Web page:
STG & Bill Blumenreich presents Shin Lim, winner of “America’s Got Talent” and a card trick magician who brings his sleight of hand magic to the Moore Theatre stage on Wed., Jan. 15, 2020 at 7:30pm. 1932 Second Ave. 206-682-1414.

A Sensible Theatre Company is partnering with Café Nordo’s ‘The Knife Room’ to bring “The Sensible Cabaret”, a once a month series hosted by Cassi Q. Kohl. Jan. 20 features Lia Lee and Kirsten Delohr Helland. Doors open 7pm. Cabaret starts at 8pm. 103 South Main St. in Pioneer Square. For details, go to ASensibleTC.

Ocampo/Wang Dance Company out of New Jersey brings a world premiere of a new piece along with other guest choreographers from around the country to “Chop Shop: Bodies of Work”, an annual contemporary dance festival set for Feb. 15 at 7:30pm & Feb. 16 at 3pm, 2020 at the Eastside’s Meydenbauer Center.  11100 NE 6th St. in Bellevue. Tickets available at brownpapertickets.com. For more information, try chopshopdance.org.

ArtsWest has also announced their new 2019/2020 season entitled “Agents of Change” which looks at revolutions and the people who participate in them.  The prolific and talented playwright/director/actress Sara Porkalob returns with a new play and a world premiere for the new season.  “Alex and Alix” looks at the unseen forces that shape the way we remember love and a moving meditation on memory, trauma and healing.  Two women in love  and one name.  Set for  April 30 – May 24, 2020.  Learn more details about the entire new season at artswest.org.  ArtsWest is located in West Seattle at 4711 California Ave. SW.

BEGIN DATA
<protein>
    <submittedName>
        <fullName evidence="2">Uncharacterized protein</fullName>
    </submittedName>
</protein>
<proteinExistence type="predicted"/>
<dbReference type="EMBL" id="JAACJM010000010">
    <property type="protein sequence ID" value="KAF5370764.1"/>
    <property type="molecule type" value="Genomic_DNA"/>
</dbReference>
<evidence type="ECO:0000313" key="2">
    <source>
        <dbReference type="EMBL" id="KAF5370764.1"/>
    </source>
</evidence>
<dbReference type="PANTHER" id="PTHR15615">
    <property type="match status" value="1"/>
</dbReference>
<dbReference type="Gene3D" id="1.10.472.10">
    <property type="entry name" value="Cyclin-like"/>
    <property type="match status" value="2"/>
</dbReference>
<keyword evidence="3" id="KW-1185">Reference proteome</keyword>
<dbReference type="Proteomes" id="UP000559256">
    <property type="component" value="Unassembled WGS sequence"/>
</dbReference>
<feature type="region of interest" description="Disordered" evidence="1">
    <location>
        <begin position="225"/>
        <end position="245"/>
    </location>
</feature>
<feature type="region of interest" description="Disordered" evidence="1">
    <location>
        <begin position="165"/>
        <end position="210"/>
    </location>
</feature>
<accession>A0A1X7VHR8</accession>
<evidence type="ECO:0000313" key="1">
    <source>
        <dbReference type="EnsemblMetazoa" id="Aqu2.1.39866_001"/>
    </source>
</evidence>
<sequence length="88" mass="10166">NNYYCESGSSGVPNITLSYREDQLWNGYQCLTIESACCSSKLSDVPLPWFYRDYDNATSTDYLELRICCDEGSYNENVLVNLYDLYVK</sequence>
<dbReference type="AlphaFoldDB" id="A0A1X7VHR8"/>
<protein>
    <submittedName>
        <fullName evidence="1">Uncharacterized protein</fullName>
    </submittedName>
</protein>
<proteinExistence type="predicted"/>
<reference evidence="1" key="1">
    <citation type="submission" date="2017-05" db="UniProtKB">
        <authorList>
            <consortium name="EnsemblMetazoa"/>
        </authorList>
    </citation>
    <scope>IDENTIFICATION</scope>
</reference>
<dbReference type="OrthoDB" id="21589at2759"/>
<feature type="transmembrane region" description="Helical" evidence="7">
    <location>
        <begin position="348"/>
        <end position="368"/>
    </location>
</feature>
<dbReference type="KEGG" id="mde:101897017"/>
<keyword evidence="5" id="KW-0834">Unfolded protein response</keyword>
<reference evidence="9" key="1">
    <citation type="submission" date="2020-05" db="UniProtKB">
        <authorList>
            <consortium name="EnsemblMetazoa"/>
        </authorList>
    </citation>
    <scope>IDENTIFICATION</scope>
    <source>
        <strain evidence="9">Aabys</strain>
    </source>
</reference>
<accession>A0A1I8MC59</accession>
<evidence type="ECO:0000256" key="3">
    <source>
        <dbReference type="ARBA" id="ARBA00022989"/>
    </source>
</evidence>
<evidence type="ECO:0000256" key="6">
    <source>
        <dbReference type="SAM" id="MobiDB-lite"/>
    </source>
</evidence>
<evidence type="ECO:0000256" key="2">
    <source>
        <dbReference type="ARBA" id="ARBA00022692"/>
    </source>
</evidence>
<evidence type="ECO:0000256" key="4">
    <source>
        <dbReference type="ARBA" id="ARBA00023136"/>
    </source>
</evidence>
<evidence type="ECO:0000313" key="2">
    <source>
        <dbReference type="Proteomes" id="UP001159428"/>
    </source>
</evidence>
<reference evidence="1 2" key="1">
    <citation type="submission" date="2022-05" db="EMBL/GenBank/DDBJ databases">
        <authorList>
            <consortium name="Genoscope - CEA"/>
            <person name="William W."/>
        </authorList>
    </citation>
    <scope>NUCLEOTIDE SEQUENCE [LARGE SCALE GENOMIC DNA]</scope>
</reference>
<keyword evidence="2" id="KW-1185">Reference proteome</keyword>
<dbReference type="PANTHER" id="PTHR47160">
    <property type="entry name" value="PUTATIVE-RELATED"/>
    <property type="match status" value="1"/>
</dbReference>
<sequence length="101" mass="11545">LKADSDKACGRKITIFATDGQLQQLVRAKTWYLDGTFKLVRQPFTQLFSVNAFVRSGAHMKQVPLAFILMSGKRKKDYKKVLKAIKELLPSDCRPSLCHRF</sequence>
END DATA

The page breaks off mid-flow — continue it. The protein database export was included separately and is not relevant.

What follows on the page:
Café Nordo has already announced their upcoming 11th season entitled “Where The Tea Party Never Ends” and early memberships are available.  Come watch as they spin their interesting mix of original theatre, music and cuisine tailored to fit the theme of each production.  The ever prolific Sara Porkalob is back with “The Angel in the House” from Feb. 8 – March 15, 2020.  She wrote and directed this piece that’s a Victorian thriller with corsets, blood, revenge and cake.  “Night Parade: The Ghost Forest” takes place   June 13 – July 21, 2020.  Conceived of and Directed by Tom Dang and written by Kendall Uyeji.  Take a dive into Japan’s Aokigahara Forest near Mr. Fuji, famous for suicides. When a Western blogger mockingly posts a photo of a suicide on social media, he is spirited away by ghosts and demons of that forest.  Café Nordo is at 109 South Main. Go to www.cafenordo.com to find out more about their new season and how you can get tickets. APCC is at 4851 South Tacoma Way in Tacoma. 253-383-3900 or go to apcc96.org.